Warning: This article contains personal opinions.
In the early days of the Internet, everything was free. That is, all information posted online was available to everyone free of charge. Of course, in those days there wasn’t much information available that would have warranted a fee or a paid subscription. The brief information we found in those days was generally worth just about what we paid for it: nothing.
As the years went by and technology improved, many commercial companies found methods of providing more and more information online. The investment required to provide this information quickly escalated: paid authors, web servers, high speed Internet connectivity, disk farms, and more, and they all cost money. Those who have made the investments necessary to provide highly relevant information expect to be reimbursed for their expenses. Most also expect to make a modest profit in the same manner that newspapers and magazines have done for more than a century. The world of Internet publishing is no different from that of traditional publishing: the expenses are real, and bills must be paid.
I am amazed that some folks still believe “everything on the Internet should be free.” Those who believe this are ignoring basic facts of business life. The problem is compounded when the discussion turns to the publishing of public domain information, such as birth records, marriage information, death records, pension application files, and more.
Recent comments posted to message boards, blogs, and elsewhere decry the “loss” of public domain information. Some misguided individuals even seem to believe that, if a commercial company publishes information from the public domain and then posts their own copyright on the web pages, the information somehow ceases to be public domain. Such assumptions are false and misguided.
In fact, information that was free in the past remains free today and will always be free. In the United States, this is dictated by Federal law. This has always been true, and will always be true unless Congress changes the laws. Until then, public domain information will remain free to all of us.
Thanks to this Federal law, we have always been able to look at public domain information free of charge. All we ever had to do was to travel to the location where the information is available, be it in Washington, D.C. or some other archive. The information is free although we might have to pay a modest fee for photocopying. If we don’t want to pay a photocopying fee, we always have the option of transcribing it by hand. That free access is not changed by the simple act of some web site placing the information online. By Federal law, that information will continue to be available free of charge to anyone and everyone who wishes to travel to the location where the information resides. There is absolutely no change to this free access.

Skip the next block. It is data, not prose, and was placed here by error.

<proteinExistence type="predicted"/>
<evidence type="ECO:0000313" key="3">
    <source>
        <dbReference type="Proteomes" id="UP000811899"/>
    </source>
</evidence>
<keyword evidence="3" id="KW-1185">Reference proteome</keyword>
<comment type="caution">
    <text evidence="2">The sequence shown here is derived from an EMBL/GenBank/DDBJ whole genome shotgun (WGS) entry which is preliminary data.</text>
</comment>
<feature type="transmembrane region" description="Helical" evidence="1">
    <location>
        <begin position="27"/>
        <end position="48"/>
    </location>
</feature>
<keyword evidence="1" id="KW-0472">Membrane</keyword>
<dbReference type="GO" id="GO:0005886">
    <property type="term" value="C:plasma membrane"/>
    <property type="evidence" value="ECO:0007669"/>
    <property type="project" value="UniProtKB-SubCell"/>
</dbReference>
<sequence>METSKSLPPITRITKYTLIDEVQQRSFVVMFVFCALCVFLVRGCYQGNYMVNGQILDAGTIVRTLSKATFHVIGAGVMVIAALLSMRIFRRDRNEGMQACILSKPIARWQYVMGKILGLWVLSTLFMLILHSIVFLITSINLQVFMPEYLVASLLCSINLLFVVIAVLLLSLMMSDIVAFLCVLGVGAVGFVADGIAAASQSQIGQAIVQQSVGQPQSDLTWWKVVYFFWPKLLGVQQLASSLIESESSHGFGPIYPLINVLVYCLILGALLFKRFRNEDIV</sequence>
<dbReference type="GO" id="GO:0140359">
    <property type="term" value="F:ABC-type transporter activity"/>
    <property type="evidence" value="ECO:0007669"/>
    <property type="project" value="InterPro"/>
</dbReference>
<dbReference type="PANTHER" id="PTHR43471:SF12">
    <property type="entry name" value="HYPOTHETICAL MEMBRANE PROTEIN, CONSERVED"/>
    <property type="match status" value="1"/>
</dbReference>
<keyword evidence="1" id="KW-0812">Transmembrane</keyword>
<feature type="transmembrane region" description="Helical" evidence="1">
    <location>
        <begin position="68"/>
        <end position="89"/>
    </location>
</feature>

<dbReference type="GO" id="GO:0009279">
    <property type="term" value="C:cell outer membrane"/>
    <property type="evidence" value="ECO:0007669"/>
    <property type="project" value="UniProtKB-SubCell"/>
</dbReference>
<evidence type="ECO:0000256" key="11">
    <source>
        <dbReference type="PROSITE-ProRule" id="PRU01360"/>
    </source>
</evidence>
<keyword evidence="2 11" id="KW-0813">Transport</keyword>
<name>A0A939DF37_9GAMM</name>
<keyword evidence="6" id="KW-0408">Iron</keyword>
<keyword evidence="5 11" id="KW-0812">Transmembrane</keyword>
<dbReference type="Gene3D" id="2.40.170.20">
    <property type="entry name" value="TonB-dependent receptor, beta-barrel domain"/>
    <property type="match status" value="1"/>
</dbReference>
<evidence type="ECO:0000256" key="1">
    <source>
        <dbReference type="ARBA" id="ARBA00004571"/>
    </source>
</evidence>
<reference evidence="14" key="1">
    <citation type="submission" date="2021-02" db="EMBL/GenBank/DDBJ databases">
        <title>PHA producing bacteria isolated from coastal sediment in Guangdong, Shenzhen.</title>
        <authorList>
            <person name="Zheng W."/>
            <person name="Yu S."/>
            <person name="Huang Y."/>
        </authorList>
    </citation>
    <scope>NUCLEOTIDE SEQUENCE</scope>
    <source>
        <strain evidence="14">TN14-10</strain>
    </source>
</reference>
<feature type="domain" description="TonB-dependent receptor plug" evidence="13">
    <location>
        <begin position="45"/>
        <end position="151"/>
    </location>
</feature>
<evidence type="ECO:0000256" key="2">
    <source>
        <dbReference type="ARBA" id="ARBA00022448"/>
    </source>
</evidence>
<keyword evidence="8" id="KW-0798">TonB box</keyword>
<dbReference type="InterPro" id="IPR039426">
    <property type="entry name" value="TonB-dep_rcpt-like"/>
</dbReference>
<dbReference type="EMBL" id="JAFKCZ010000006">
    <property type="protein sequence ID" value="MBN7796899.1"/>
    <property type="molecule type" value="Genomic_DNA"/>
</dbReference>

What IS changing is that we now have more methods of obtaining that information. While we can continue to access it at no charge in the old-fashioned way, we now have new avenues – specifically, online. Companies that seek out this free information and then invest a few hundred thousand dollars in scanners, servers, data centers, high speed (and expensive) connections to the Internet backbones, programmers, support personnel, and all the other expenses are allowed to charge a fee for that access. However, the old-fashioned, in-person free access remains exactly the same as before: free.
Let me draw an analogy: water is free. If I want water, I can go to the local river or lake with a bucket and get all I want at no charge. Another option is for me to place a barrel in my yard to capture rainwater. I have always been able to obtain free water, and I can still do so today, should I wish to do so. However, if I elect to use a more convenient method, the local water company spends money laying pipes under the street and across my lawn to my house. The local water company then pays a lot of money maintaining those pipes, pumps. building reservoirs or water towers (or both), buying and installing replacement pipes as needed, and similar expenses. I then have to pay a fee for that higher level of service. The same is true here: the information remains free, but we expect to pay a fee for the expensive “pipes” that deliver that information to our homes for our convenience.
For me and for most other Americans, it is cheaper to pay for online access than it is to take a trip to Washington, D.C. or to Salt Lake City or to some other library or repository as I used to do. Using one of the new online services actually REDUCES my expenses. I am very thankful that commercial services make the information available for a modest fee so that I no longer have to pay exorbitant travel expenses. (Have you priced automobile gasoline or airline tickets lately?)
I am stunned that some people apparently still expect a company to spend money gathering free records, spend money scanning it, spend money building data centers, spend money buying servers and disk farms, spend money on high-speed Internet connectivity, spend money for programmers, spend money on customer support personnel, and spend money on advertising to let you know that the information is available, and then expect that same company to make the information available free of charge!
One simple fact remains: those who spend money making information available to all of us are allowed to recover their expenses plus a reasonable profit. Those who wish to not pay for these “pipes” are free to obtain their information in the same manner that we have been obtaining it for decades. If you don’t care for the new option, simply use the old method. You are free to choose whatever you want, but please don’t complain about new, more convenient options that many of us appreciate.